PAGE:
After 15 months of waging war in the Duke lacrosse case, Durham County District Attorney Michael B. Nifong surrendered his law license yesterday.
Nifong gave up minutes after a state panel ruled that he had intentionally and repeatedly lied and cheated as he prosecuted three former lacrosse players on rape charges.
Disbarment fit the magnitude of Nifong's offenses, said the Disciplinary Hearing Commission, which serves as judge and jury to lawyers charged with wrongdoing.
"It's been truly a fiasco," said Chairman Lane Williamson in his ruling.
Yesterday marked the first time that a North Carolina prosecutor has been disbarred for courtroom cheating. Williamson said the message that such behavior can cost prosecutors their law license was perhaps the only positive outcome in the case.
Williamson ticked off a long list of victims in the case: the exonerated players, David Evans, Collin Finnerty and Reade Seligmann; their families; the lacrosse team and coach; Duke University; the city of Durham; and North Carolina's justice system.
After the hearing, the three players and their families exchanged hugs and goodbyes. The mood in the courtroom was one of relief after more than year of stress and uncertainty.
"There are no winners in this," said Kevin Finnerty, Collin Finnerty's father.
Nifong did not speak at yesterday's hearing and declined to speak afterward. Just before he gave up his bar license, he sat with his wife, Cy Gurney, both in tears.
His lawyer, David Freedman, said Nifong felt that he had been given a fair hearing and thought that disbarment was the appropriate punishment. Nifong will not appeal the decision, Freedman said.
As he concluded the five-day hearing, Williamson struggled to explain the self-destruction of Nifong, who has spent his entire 28-year legal career as a Durham prosecutor.
"Why, why did we get to the place we got?" Williamson asked. "At the root of it is self-deception arising out of self-interest. ... His self-interest collided with a very volatile mix of race, sex and class, a situation which, if it were a plot in a John Grisham novel, would be considered to be too contrived."
According to Williamson, Nifong grabbed hold of the case in the middle of a hotly contested election campaign. An escort service dancer, Crystal Gail Mangum, said she was raped by three men at a lacrosse team party. Nifong immediately went on a media blitz without reading police reports, speaking with Mangum or waiting for DNA tests. Nifong asserted that a racially motivated assault occurred and labeled the players "hooligans."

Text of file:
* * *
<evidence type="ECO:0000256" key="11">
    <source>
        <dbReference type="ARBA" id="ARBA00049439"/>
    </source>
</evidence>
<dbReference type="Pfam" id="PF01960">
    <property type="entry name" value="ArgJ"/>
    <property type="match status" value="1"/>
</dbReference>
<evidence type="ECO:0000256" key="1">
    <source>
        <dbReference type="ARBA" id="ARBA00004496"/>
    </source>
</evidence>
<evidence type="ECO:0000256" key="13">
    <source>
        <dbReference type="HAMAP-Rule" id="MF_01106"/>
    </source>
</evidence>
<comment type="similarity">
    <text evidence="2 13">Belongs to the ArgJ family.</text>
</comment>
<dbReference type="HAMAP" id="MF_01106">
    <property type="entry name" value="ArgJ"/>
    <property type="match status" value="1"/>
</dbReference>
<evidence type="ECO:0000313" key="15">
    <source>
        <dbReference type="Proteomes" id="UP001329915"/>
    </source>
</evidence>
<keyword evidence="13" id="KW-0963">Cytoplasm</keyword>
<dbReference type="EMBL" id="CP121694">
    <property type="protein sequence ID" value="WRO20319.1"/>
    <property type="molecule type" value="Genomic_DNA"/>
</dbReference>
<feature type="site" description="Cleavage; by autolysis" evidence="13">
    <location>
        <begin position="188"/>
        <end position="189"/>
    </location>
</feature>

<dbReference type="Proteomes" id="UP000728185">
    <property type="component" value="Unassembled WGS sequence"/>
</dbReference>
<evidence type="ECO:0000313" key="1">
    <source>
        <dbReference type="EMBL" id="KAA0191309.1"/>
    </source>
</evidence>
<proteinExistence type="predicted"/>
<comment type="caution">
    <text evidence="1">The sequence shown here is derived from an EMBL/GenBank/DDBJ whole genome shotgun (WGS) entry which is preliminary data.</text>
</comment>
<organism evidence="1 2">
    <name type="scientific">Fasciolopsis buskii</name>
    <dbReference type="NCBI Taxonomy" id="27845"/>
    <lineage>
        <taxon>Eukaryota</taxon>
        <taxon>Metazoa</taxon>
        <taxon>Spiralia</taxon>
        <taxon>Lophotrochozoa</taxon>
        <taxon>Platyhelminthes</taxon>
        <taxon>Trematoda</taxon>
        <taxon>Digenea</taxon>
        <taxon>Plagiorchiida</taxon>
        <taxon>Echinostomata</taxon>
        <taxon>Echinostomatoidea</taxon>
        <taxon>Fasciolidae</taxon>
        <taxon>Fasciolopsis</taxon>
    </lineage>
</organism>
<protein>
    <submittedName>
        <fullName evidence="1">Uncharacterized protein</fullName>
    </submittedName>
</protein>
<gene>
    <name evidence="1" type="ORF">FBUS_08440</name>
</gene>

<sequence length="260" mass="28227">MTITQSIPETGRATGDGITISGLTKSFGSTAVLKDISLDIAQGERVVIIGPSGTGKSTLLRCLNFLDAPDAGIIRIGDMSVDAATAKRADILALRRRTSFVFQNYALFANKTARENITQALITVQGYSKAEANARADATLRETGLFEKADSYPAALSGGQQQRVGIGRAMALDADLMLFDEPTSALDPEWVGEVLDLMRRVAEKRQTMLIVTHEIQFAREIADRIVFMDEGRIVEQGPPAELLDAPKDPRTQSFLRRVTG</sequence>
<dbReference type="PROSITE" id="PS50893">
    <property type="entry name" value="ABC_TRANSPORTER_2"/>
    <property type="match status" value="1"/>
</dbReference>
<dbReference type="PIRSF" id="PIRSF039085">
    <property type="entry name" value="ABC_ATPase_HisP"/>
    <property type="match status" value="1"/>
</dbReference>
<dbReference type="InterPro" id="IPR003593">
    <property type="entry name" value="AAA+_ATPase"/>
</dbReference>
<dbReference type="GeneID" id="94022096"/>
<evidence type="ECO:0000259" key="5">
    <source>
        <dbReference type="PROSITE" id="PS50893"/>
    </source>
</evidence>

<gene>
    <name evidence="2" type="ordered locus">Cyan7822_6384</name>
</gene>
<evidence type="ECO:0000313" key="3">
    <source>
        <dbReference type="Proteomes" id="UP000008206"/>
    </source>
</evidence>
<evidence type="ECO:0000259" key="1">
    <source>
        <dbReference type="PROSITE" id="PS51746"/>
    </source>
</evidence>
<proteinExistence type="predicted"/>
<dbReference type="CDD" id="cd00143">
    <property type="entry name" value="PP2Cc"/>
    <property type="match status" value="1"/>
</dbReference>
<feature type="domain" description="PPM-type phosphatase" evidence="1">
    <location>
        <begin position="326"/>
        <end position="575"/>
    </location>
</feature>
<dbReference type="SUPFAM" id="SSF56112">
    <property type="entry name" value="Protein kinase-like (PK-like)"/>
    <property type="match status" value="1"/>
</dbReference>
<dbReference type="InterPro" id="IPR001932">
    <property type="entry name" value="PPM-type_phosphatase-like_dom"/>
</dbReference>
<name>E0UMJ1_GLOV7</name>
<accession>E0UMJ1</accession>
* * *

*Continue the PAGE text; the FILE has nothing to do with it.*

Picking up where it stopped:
The case slowly crumbled under Nifong's feet, but he never backed down on the charges.
The accuser gave different accounts every time she spoke with investigators. There was no medical evidence of an assault. DNA tests did not turn up a match with any player.
The tests did find DNA from at least four unidentified men. Nifong knew these results before he brought the first indictment, but he did not disclose the test results for seven months despite repeated requests and court orders to turn over such evidence.
"The fact that we have found dishonesty and misconduct requires us to enter the most severe sanction that we can enter," Williamson said.
Nifong's decisions last week to step down as Durham County district attorney and surrender his law license will keep him from practicing as a lawyer for the next five years.
But that does not mean the prosecutor who bet his career on the Duke lacrosse case will not be back in a courtroom.
Defense lawyers said they plan to file a motion asking Judge W. Osmond Smith III to sanction Nifong for his actions in court.
This month, Smith issued a memorandum saying that he retains control over the lacrosse case and has the power to discipline Nifong as well.
In his memorandum, Smith, the Superior Court judge assigned to the lacrosse case, wrote that significant concerns about evidence arose during a Dec. 15 hearing.
At that hearing, Brian Meehan, director of the private lab that did DNA testing, testified that he and Nifong agreed to write a report that only included information about DNA matches. In crafting the report that way, the prosecutor and lab director excluded crucial information about the presence of DNA from unidentified men - evidence that could have helped the defense prove the innocence of their clients.
The families, who have spent more than $3 million, have contemplated civil suits and lobbied for the federal Justice Department to open a criminal investigation into civil rights violations.
"I would be surprised if the saga of Mike Nifong is over," said Joseph B. Cheshire V, one of the defense lawyers. "His continued efforts to smear the members of the Duke lacrosse team ... did not endear him to the players' families or anyone he hurt in this."